Perception

world map

It shouldn’t come as a surprise, given the fact that I’m a reader and a writer, that I’m fascinated with perception, especially the ways people perceive themselves and those around them. I can’t claim to have a background in psychology, since I haven’t studied it since high school—and we all know that that does not count—but I’ve had a lifelong interest I’ve continued to cultivate on my own.

As a writer, perception is something I have to be aware of when it comes to the characters I create. Even within the same story, I have to know how the protagonist sees themselves and their enemies, and I have to know how the antagonist sees themselves and their enemies. Their inward and outward perceptions provide plot fodder, tension, and so much more to a narrative.

As a reader, it’s good to be in tune to these perceptions if you want to get the most out of what you’re reading. Especially if you’re reading about a character with a lived experience so different from your own who makes decisions you never would.

As a human being, it’s also important to acknowledge others perceptions so you can be a more sensitive individual.

Recently, a few things in my life have culminated to throw ideas of perception at me. First, these quotes from Socrates arrived in my inbox: “The nearest way to glory is to strive to be what you wish to be thought to be.” And, “The greatest way to live with honor in this world is to be what we pretend to be.”

Second, this exchange occurred at my day job when one of my more acerbic clients came in. We chatted while she got organized, and she told me that days before she tore a strip off someone at the Canada Revenue Agency. She followed this up with, “I don’t like to do that to anyone, but I was mad.” Honestly, I can easily see her doing this often. Even routinely. She has a very cutting personality, and she has no qualms about making her displeasure known.

You never know if people say things like this because they shouldn’t enjoy yelling at other people, when in fact they do, but they don’t want you to think they’re horrible. Or whether people don’t realize their own habits and ways of interacting with others. This perception of herself versus my perception of her are so at odds. Perhaps the truth lies somewhere in the middle. If she was a character, I could easily play with this aspect to add depth to my story.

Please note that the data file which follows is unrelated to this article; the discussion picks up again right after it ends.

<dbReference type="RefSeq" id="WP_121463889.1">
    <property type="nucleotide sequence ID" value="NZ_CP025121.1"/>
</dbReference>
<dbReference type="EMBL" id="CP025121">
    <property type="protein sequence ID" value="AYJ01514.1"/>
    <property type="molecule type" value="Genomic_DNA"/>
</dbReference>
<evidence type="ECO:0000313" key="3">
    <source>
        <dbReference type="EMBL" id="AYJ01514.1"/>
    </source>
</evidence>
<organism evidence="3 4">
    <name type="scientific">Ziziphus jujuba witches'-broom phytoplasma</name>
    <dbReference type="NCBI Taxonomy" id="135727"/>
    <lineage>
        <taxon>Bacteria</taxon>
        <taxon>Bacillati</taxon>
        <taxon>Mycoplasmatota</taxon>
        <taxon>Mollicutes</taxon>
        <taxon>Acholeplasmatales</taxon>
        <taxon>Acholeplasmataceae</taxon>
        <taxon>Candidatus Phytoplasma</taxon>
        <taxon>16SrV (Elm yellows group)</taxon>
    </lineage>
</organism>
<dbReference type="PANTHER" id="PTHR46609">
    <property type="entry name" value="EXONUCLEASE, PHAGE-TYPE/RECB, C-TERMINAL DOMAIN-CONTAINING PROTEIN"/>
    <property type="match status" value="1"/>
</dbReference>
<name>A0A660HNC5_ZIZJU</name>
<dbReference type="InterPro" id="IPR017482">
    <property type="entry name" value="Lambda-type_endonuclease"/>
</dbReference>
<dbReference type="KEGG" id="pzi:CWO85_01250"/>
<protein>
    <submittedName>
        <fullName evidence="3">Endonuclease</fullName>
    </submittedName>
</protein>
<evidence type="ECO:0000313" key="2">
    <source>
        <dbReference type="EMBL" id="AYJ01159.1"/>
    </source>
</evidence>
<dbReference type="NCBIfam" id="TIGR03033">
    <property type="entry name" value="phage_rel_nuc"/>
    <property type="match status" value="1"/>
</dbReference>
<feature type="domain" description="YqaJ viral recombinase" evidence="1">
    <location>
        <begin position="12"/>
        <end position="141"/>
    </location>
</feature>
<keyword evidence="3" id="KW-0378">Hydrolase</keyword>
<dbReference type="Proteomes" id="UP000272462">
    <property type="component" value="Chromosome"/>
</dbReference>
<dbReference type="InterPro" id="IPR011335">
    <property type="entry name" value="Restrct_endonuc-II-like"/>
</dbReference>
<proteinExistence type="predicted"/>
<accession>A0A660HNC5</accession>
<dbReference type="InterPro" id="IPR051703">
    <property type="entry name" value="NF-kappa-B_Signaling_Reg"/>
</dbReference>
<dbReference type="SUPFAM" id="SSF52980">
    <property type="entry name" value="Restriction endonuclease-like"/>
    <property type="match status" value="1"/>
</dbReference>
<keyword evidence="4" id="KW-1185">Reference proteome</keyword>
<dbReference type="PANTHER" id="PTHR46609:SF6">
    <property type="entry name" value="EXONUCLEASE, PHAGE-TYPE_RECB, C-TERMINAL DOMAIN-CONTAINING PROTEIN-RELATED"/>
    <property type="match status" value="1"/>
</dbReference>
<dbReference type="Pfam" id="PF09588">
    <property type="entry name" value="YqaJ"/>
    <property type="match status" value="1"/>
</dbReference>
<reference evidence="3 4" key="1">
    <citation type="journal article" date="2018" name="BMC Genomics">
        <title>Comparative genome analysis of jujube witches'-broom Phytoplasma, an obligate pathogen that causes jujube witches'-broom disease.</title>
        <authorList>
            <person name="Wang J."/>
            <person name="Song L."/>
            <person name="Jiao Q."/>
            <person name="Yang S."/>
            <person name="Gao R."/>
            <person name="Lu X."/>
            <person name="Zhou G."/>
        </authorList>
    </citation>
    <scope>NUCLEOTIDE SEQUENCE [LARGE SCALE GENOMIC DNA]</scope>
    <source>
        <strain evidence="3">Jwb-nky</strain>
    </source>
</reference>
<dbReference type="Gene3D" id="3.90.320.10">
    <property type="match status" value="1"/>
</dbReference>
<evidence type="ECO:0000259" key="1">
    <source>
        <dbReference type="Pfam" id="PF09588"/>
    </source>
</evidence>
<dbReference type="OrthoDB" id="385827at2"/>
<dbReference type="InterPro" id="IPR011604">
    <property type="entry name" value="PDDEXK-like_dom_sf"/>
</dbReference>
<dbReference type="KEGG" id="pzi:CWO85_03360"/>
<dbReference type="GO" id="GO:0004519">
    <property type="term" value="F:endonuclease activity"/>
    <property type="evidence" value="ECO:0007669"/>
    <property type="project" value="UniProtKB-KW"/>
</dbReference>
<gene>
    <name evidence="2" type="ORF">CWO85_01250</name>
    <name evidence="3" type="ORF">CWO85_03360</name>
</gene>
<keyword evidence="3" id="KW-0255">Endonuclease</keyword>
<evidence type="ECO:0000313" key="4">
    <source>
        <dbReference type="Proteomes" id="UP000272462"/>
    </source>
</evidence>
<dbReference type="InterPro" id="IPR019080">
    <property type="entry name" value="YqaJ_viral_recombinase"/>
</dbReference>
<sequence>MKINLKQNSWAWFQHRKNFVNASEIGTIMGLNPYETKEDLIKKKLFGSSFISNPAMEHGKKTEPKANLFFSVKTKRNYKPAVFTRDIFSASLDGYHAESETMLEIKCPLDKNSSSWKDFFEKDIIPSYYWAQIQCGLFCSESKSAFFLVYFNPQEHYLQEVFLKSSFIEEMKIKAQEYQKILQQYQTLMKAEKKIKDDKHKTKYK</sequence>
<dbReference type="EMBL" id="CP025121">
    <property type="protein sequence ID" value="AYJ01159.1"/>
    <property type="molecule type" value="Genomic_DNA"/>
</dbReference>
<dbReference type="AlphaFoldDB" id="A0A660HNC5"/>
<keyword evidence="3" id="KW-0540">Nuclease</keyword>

Lastly, this happened, also at the day job. Just before Christmas, my co-worker, who is a wonderful person but not the most enlightened when it comes to people not raised in small town, Conservative Alberta—and those who identify with those ways—was helping one of our clients who is from the Philippines. She asked about his Christmas plans and then proceeded to ask him if he celebrates Christmas. The man is very quiet and didn’t really answer her verbally, but he did wish her a Merry Christmas as he left.

When he was gone, she commented that it must be hard for kids of other faiths to see their fellow students in school doing all their Christmas stuff with their families. Unfortunately, such narrow generalizations are a routine occurrence where I work. I have learned to just ignore them because doing otherwise is like smacking my head against a brick wall. There are comments that raise my hackles and I have to interject. This was not one of those comments.

All I could think as I gritted my teeth in exasperation was, “People of other faiths actually have celebrations of their own that are just as culturally significant to them as Christmas is to spoiled white kids.” I couldn’t stop myself from pointing out to her that a large part of the Filipino demographic is catholic, which means they celebrate Christmas. That elicited an, “I didn’t know that.” I bit my tongue against my caustic reply.

This example illustrates Christian privilege as well as the western perception that people who don’t celebrate Christmas are missing out on something fundamental. This lack of cultural knowledge, or even sensitivity, drives me nuts. When you know nothing about how other people live and experience life, perhaps you should keep your mouth shut and not make snap generalizations.